Guardian News & Media plans to cut more than 100 extra staff as part of further cost saving measures aimed at reducing its current “unsustainable” losses.
In a series of briefings at GNM’s Kings Place headquarters this afternoon Tim Brooks, managing director of GNM, told staff from The Observer and The Guardian that redundancies would be made across editorial and commercial departments.
- December 17, 2019
- November 28, 2019
- November 5, 2019
The briefings come a day after it was confirmed by GNM that a pared down version of The Observer newspaper would be relaunched in the New Year without several of its current magazines and supplements.
Press Gazette understands that during one of the briefings, GNM editor-in-chief Alan Rusbridger told staff the publisher was looking to make this latest round of cuts through voluntary means but whatever cuts weren’t covered by voluntary redundancy would be found in other ways.
He said that he anticipated between eight per cent and ten per cent of the existing 780-odd editorial staff would leave.
Members of staff in the commercial department are expected to learn their fate within a month, editorial changes are expected to take longer to complete because cuts are likely to be made through voluntary redundancies and redeployment.
However, editorial staff fear compulsory redundancies. NUJ officials have previously stated that the union would ballot on possible strike should the company try to force redundancies on its members.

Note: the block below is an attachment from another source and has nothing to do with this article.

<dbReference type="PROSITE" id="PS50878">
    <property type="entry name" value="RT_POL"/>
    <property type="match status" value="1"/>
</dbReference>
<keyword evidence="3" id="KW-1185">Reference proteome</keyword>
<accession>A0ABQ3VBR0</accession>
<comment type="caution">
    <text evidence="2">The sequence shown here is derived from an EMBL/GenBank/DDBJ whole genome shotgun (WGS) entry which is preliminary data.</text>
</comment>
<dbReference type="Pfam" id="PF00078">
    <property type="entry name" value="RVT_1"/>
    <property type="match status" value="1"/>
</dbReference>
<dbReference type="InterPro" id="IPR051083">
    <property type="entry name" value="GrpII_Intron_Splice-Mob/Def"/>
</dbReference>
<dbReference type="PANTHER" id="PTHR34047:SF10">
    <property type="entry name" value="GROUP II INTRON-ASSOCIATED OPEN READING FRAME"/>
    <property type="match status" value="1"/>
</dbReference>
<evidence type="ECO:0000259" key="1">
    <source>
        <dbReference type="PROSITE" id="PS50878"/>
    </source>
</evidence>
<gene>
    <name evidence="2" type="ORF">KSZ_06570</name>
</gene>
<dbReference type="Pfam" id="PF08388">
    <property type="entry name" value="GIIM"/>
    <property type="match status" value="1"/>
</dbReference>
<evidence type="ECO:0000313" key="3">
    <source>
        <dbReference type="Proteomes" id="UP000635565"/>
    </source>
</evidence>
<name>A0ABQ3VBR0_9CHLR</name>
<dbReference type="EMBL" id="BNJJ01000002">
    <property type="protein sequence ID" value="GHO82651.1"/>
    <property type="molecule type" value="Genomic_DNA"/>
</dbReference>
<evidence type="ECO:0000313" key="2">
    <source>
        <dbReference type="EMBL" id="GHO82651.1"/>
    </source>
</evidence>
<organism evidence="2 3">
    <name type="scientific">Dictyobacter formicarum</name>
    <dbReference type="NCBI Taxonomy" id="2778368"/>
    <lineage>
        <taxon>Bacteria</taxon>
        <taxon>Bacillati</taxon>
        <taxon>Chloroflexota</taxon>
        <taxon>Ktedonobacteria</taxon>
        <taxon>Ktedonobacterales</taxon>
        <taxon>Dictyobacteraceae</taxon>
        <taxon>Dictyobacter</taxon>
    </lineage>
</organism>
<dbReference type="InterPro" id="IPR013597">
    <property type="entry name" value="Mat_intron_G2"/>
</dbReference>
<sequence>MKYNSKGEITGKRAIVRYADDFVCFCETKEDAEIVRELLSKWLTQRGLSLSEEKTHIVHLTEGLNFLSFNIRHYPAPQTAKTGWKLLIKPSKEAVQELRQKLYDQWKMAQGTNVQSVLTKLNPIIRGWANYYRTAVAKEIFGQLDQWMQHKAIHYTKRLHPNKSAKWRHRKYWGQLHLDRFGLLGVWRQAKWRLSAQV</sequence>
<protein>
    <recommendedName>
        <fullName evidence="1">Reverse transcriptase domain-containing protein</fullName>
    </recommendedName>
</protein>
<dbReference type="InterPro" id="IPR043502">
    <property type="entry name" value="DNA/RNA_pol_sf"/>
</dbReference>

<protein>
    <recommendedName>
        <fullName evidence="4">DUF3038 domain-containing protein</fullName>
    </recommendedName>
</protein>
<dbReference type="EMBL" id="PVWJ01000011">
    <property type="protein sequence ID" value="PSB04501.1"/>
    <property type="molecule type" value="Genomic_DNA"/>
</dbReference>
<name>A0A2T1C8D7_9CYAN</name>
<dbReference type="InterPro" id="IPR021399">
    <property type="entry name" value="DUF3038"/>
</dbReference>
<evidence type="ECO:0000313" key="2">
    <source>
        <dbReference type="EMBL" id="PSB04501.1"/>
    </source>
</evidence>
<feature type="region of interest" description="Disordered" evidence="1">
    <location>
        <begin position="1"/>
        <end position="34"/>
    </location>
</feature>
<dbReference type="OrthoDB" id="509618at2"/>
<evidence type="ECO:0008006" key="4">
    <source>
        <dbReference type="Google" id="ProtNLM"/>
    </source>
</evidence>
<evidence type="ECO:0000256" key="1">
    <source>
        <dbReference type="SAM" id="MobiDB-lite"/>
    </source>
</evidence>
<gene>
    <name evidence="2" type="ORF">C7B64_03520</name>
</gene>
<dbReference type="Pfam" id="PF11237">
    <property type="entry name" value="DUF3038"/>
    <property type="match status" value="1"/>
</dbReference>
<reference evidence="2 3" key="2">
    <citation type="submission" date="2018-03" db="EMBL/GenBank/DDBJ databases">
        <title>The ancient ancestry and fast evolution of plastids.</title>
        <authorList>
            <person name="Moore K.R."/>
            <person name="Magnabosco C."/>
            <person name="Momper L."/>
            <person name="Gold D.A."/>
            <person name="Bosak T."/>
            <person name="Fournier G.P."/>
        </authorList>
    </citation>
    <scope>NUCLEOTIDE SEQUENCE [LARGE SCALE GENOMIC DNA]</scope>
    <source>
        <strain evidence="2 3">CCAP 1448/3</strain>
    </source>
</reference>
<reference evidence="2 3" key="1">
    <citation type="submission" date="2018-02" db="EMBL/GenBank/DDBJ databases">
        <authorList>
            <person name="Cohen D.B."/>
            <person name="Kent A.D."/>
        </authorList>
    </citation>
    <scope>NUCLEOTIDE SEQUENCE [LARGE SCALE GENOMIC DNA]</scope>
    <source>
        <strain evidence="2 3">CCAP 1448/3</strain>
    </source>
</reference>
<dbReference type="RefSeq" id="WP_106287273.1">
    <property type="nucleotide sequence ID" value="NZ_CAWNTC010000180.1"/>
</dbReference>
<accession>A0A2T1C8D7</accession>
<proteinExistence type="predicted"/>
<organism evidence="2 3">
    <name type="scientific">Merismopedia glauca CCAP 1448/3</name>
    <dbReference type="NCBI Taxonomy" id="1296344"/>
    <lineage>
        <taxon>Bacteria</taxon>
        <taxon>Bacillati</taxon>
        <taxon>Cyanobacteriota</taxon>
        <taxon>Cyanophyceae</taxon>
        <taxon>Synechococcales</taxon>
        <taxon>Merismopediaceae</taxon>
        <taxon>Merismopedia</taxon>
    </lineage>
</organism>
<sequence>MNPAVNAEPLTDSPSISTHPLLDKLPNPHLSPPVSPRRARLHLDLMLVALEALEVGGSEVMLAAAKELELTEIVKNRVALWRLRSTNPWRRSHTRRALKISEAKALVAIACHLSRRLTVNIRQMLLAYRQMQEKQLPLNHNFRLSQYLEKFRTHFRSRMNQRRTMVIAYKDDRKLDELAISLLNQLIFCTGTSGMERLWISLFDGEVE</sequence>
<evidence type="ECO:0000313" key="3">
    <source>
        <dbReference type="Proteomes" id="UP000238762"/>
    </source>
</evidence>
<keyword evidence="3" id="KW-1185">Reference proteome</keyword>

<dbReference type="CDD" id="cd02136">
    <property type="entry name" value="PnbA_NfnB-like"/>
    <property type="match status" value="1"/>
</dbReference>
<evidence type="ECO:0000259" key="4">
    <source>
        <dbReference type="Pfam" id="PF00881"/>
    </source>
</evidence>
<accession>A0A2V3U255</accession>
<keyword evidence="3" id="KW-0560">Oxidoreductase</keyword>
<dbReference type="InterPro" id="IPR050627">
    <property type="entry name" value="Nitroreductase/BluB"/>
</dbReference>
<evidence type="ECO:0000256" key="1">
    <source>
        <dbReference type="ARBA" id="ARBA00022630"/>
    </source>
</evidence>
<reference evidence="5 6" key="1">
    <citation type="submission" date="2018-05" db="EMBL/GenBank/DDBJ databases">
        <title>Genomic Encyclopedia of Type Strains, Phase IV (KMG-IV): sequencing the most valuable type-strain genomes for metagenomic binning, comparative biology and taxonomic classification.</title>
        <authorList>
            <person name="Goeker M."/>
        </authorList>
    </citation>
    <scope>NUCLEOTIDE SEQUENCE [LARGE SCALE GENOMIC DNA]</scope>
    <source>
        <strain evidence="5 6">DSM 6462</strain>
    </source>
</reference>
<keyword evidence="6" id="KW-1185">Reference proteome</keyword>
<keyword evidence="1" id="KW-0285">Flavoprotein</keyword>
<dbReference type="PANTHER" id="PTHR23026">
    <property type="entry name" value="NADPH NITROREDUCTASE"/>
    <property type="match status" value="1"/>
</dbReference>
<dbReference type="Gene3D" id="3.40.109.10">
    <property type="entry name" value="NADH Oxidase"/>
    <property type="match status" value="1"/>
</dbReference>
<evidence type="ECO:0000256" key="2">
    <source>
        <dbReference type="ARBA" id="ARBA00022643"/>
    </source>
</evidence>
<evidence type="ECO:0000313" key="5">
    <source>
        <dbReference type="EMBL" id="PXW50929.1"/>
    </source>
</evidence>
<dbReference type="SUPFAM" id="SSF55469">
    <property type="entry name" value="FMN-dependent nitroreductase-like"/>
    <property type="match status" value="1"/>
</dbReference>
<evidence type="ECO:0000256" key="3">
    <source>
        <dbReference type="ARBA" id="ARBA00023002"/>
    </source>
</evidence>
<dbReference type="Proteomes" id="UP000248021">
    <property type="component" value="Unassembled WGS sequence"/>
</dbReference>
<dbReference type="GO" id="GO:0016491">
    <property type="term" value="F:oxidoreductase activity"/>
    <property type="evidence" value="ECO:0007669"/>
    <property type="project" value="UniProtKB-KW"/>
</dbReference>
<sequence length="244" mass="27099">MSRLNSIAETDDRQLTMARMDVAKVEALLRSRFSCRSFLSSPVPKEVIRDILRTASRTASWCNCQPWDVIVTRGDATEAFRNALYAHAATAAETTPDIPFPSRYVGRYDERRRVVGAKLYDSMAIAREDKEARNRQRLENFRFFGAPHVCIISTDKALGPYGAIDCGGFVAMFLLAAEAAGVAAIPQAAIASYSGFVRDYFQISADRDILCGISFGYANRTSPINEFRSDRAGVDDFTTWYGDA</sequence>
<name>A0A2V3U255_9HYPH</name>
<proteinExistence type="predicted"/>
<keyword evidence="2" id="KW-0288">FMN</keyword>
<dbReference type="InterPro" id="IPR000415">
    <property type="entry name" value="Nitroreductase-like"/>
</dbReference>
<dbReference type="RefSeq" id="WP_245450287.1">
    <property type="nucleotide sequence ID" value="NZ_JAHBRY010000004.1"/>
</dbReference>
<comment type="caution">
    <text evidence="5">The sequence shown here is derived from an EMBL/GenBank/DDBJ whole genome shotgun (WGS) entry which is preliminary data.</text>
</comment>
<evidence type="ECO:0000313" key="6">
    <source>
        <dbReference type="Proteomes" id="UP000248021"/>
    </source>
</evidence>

GNM reopened its voluntary redundancy scheme, which is set to run until the end of the year, in September as Brooks warned staff that losses were running at a rate of £100,000 per day and staffing levels would have to be reviewed as a result.
This latest round, the result of a root and branch review of GNM’s operation, will be in addition previous cuts.
The publisher said earlier this year that in addition to cuts in commercial teams it wanted to slim GNM’s editorial department from 850 staff to fewer than 800.
Press Gazette understands around 80 staff have so far left the commercial department and around 70 have since gone from editorial as part of £20m cuts to GNM’s editorial and commercial budget that have already been implemented.
Brooks told staff the latest round of cuts would be in addition to the savings already made as revenues were worse-than-anticipated and had fallen by £33m
The Guardian’s Thursday Technology print section will also cease publication at the end of the year as a cost saving measure.
The revamped Observer will hit newsstands with four regular sections and supplements – news, sport, the Review and Observer Magazine. It will also give away the Observer Food Monthly magazine each month.
Business and cash supplements will be dropped and instead those sections will be included in the main news section. The Escape section will be dropped and instead included in a new travel section of Observer magazine.
Three of The Observer’s rotating monthly magazine supplements are also to be dropped: Observer Sport, Woman and Music Monthly.
The changes at the Observer will save £2m, the briefings were told. A core of editorial staff would continue to work solely for the Observer, but other journalists are expected to be integrated into the editorial teams that work across all GNM papers and websites.